The Effects of System Interpretation Errors on Learning New Input Mechanisms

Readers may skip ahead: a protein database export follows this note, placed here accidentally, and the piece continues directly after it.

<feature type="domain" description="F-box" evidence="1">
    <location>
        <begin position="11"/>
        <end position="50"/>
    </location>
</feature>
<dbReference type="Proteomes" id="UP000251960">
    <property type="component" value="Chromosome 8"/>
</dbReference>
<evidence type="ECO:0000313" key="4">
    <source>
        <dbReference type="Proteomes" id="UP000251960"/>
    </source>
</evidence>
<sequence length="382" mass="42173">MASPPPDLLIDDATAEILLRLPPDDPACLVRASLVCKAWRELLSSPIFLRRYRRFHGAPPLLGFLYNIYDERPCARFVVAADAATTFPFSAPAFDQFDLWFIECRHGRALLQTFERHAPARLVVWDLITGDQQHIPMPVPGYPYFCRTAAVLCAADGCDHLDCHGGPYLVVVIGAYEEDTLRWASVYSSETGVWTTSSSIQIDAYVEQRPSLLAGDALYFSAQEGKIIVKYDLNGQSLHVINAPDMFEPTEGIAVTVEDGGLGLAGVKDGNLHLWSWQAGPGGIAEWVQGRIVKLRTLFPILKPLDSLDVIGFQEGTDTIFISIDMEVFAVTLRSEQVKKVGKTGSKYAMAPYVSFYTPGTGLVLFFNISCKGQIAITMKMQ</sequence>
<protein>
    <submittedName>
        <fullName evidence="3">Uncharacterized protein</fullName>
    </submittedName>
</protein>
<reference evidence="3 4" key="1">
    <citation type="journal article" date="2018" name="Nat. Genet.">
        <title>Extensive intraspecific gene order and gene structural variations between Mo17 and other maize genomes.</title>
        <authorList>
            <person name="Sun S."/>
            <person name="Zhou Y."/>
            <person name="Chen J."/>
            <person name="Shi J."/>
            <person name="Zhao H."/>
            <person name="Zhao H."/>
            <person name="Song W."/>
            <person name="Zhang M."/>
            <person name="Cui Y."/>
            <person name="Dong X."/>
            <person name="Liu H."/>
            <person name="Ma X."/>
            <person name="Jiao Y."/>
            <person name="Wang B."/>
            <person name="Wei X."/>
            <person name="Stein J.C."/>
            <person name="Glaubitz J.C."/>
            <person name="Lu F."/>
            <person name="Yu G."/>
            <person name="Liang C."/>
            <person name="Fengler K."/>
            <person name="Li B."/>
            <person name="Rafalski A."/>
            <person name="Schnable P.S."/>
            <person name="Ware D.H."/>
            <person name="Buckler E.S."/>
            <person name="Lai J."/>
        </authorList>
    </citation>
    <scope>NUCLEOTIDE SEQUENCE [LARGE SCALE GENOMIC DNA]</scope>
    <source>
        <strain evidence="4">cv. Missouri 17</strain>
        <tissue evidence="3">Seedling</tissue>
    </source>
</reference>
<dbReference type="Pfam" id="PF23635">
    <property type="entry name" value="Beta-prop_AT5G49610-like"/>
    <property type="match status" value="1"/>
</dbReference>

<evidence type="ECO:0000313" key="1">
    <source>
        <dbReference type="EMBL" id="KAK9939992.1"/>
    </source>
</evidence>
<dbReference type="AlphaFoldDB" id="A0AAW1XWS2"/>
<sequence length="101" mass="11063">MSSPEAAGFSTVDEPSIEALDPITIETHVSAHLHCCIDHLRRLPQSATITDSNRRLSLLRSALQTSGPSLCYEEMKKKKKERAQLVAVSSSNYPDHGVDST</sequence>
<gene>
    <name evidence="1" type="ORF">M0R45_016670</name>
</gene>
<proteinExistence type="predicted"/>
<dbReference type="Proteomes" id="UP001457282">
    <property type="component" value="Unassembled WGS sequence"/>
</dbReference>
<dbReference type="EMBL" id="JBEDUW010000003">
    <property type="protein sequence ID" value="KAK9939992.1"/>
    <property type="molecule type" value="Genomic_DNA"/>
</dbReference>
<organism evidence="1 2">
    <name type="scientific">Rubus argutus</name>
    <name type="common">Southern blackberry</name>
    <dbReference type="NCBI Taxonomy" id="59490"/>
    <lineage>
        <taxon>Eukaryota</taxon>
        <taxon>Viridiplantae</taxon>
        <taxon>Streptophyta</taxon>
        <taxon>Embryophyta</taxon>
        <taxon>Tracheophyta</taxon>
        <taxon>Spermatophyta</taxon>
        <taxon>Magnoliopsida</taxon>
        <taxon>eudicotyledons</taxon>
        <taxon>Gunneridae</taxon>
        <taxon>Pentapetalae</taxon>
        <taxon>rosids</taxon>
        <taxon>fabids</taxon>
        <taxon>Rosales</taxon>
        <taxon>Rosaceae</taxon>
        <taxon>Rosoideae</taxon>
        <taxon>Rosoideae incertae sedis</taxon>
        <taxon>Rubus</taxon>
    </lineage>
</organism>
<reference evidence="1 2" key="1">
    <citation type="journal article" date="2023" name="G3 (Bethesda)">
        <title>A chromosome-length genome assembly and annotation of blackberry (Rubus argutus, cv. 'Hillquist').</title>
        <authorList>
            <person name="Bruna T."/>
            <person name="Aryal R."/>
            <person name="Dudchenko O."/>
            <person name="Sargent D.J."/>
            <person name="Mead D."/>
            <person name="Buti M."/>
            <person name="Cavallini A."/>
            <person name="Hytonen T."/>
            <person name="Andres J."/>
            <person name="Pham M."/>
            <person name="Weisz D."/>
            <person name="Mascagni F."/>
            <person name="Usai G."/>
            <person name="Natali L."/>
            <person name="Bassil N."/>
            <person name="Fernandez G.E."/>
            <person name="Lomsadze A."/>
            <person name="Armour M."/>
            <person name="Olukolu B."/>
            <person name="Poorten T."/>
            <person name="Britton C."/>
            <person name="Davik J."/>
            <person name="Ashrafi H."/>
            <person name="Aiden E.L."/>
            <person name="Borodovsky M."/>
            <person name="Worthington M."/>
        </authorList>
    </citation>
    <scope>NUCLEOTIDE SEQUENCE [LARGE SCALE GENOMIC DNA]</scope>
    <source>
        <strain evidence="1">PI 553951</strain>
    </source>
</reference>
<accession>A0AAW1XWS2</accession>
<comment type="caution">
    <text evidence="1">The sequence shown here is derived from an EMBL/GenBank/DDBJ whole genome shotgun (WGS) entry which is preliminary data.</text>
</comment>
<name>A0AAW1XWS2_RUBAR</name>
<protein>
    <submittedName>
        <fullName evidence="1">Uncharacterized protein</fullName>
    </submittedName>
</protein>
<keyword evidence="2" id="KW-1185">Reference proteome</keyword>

Input mechanisms can produce noisy signals that computers must interpret, and this interpretation can misconstrue the user’s intention. Researchers have studied how interpretation errors can affect users’ task performance, but little is known about how these errors affect learning, and whether they help or hinder the transition to expertise. Previous findings suggest that increasing the user’s attention can facilitate learning, so frequent interpretation errors may increase attention and learning; alternatively, however, interpretation errors may negatively interfere with skill development. To explore these potentially important effects, we conducted studies where participants learned commands with various rates of artificially injected interpretation errors. Our results showed that higher rates of interpretation error led to worse memory retention, higher completion times, higher occurrences of user error (beyond those injected by the system), and greater perceived effort. These findings indicate that when input mechanisms must interpret the user’s input, interpretation errors cause problems for user learning.
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